Enter the “Cadillac Renaissance” plan, which has been created to set this domestic luxury marque apart from the pack with a new lineup of dramatic designs, a monumental jump in attention to detail, and the simultaneous infusion of more luxury and performance. Critics have often faulted Cadillac’s parent, General Motors, for using rebates and incentives to sell mediocre cars, rather than simply offering superior products. However, during the media drive of the 2006 STS-V in San Diego, we got a distinct feeling that the message has been heard, and that the Cadillac brand is leading the charge. It’s all in an effort to change the perception of GM’s former “standard of the world.” According to Jon Brancheau, director of Cadillac’s marketing and retail integration, “Folks who have been observing Cadillac over the past few years are now adding it to their shopping lists.” He goes on to suggest that V-series cars, including the CTS-V, STS-V, and XLR-V, bring performance back into the fold. This is a significant mindset, for it shows that the right people inside GM recognize the power of enthusiasts – deliver a vehicle, like the 469-horsepower STS-V, that impresses this car-crazy crowd, and the friends and family members reliant on them for buying advice may follow.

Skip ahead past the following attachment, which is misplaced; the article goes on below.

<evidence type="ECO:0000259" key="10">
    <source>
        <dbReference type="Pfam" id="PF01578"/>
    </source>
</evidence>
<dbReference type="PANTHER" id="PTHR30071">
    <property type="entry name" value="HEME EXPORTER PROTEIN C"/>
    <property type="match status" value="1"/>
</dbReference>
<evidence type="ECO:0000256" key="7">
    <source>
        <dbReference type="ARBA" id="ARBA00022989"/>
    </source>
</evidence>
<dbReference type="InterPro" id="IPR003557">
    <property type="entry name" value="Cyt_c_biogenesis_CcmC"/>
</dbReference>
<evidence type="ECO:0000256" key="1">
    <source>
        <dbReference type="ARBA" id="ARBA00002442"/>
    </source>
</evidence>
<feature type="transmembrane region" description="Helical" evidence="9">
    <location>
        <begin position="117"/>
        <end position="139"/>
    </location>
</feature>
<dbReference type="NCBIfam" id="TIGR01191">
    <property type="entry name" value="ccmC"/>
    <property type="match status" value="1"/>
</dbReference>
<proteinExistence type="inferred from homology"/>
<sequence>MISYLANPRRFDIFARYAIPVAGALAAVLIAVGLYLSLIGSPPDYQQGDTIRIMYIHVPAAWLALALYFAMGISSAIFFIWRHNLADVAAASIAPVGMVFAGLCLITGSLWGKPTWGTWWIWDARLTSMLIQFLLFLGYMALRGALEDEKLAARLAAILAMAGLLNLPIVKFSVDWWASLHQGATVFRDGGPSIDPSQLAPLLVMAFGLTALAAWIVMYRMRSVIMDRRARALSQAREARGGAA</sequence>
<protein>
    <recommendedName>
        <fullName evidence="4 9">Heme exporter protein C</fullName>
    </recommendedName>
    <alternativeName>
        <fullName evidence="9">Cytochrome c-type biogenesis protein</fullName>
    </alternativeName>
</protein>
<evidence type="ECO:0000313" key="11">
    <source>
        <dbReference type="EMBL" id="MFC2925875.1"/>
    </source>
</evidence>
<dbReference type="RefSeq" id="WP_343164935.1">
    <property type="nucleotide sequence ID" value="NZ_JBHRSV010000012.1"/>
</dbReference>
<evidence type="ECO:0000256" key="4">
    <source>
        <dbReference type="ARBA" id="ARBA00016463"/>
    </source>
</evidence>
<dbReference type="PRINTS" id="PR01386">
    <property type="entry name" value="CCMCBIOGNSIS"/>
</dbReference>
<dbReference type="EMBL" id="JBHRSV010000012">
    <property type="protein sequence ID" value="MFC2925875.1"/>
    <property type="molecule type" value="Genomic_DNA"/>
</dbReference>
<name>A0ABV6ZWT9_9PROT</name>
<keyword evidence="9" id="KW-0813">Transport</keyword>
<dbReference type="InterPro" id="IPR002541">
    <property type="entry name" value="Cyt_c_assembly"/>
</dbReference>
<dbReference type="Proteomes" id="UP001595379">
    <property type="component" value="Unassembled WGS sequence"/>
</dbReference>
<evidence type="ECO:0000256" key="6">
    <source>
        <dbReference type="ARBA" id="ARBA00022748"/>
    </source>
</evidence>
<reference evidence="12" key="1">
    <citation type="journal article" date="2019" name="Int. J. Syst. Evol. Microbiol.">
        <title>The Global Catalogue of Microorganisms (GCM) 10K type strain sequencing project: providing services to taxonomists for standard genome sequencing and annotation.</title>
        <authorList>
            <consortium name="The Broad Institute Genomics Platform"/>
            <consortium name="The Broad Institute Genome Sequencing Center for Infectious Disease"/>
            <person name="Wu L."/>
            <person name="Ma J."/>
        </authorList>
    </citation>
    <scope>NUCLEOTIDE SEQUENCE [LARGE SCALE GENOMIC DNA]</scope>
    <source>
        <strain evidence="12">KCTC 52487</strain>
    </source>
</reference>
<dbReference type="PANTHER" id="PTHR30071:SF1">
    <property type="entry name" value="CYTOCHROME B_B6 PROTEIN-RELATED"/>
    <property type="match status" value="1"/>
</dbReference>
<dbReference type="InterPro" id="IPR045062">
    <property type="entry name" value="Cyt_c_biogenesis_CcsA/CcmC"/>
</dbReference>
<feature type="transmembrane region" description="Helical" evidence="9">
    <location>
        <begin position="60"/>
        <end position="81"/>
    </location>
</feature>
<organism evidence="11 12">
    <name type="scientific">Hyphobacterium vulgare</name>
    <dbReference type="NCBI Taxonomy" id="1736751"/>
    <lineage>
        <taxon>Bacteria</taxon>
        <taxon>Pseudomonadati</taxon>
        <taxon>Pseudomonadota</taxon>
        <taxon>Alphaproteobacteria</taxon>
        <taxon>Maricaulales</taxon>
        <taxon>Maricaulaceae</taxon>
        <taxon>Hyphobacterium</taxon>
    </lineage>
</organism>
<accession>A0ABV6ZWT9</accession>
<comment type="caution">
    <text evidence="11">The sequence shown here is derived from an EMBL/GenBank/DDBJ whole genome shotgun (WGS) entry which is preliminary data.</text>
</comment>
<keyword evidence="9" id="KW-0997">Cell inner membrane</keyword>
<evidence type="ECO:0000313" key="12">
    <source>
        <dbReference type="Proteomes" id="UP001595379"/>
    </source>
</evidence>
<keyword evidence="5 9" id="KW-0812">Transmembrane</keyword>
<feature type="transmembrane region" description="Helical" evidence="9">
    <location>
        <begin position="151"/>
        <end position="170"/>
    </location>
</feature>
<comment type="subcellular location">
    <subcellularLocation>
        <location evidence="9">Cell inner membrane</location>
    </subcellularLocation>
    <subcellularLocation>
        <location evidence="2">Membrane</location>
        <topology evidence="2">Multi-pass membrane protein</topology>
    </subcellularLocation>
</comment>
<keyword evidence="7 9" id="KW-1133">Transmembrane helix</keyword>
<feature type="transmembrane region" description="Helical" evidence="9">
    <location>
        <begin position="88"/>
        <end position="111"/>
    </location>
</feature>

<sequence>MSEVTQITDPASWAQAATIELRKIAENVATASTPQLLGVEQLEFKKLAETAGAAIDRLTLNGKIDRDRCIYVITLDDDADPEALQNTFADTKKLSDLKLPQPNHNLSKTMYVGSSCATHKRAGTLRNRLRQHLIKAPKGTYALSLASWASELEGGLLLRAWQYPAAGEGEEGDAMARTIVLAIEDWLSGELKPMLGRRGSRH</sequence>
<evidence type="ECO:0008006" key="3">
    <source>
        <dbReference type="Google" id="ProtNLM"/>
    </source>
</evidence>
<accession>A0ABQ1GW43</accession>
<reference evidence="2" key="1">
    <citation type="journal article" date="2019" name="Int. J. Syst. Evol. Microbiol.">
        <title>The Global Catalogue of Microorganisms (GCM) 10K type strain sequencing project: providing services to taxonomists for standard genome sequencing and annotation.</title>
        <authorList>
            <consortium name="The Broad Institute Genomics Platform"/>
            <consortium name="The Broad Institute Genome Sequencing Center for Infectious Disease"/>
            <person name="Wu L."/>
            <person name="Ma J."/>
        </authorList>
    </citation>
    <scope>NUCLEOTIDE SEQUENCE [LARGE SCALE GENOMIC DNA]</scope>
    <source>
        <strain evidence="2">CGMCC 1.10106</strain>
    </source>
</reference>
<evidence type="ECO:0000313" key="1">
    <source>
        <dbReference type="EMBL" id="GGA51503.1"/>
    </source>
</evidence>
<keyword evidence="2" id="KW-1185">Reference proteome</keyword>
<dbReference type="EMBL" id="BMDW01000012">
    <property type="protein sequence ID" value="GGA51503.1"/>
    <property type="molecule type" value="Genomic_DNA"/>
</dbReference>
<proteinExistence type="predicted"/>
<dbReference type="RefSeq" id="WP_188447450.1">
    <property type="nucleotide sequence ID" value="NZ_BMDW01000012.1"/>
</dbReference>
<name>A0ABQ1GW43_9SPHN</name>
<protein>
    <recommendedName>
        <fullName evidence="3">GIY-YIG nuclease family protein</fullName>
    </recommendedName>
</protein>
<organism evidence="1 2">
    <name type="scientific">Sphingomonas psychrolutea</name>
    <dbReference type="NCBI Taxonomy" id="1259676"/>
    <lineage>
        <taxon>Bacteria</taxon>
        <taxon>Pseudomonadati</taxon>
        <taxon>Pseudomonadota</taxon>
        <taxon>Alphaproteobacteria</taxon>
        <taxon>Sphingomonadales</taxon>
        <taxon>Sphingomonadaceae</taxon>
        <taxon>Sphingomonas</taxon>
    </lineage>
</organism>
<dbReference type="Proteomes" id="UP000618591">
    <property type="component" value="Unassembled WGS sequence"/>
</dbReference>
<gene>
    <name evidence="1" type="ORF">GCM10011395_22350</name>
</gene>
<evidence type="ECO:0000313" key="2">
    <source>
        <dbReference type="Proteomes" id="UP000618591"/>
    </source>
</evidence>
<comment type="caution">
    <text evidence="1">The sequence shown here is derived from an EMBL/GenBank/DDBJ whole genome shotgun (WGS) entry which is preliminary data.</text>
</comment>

As part of this so-called renaissance plan, new taglines are emerging, like “fully-integrated performance luxury sedan” and “the highest horsepower Cadillac ever built.” The latter is accurate, the former a perfect example of marketing bull. So, feel free to ignore some of the cow pies in the brochures and keep a few, more tangible thoughts in mind when toying with the idea of owning a 2006 Cadillac STS-V: 469 horsepower, 439 lb.-ft. of torque, hand-stitched leather interior with terrific attention to detail, a long list of standard features (a sunroof delete is the only option), a somewhat stiff but comfortable ride, and the same cornering ability as a BMW M5 for thousands less.
No one says you have to buy it, but you’d be smart to at least consider it.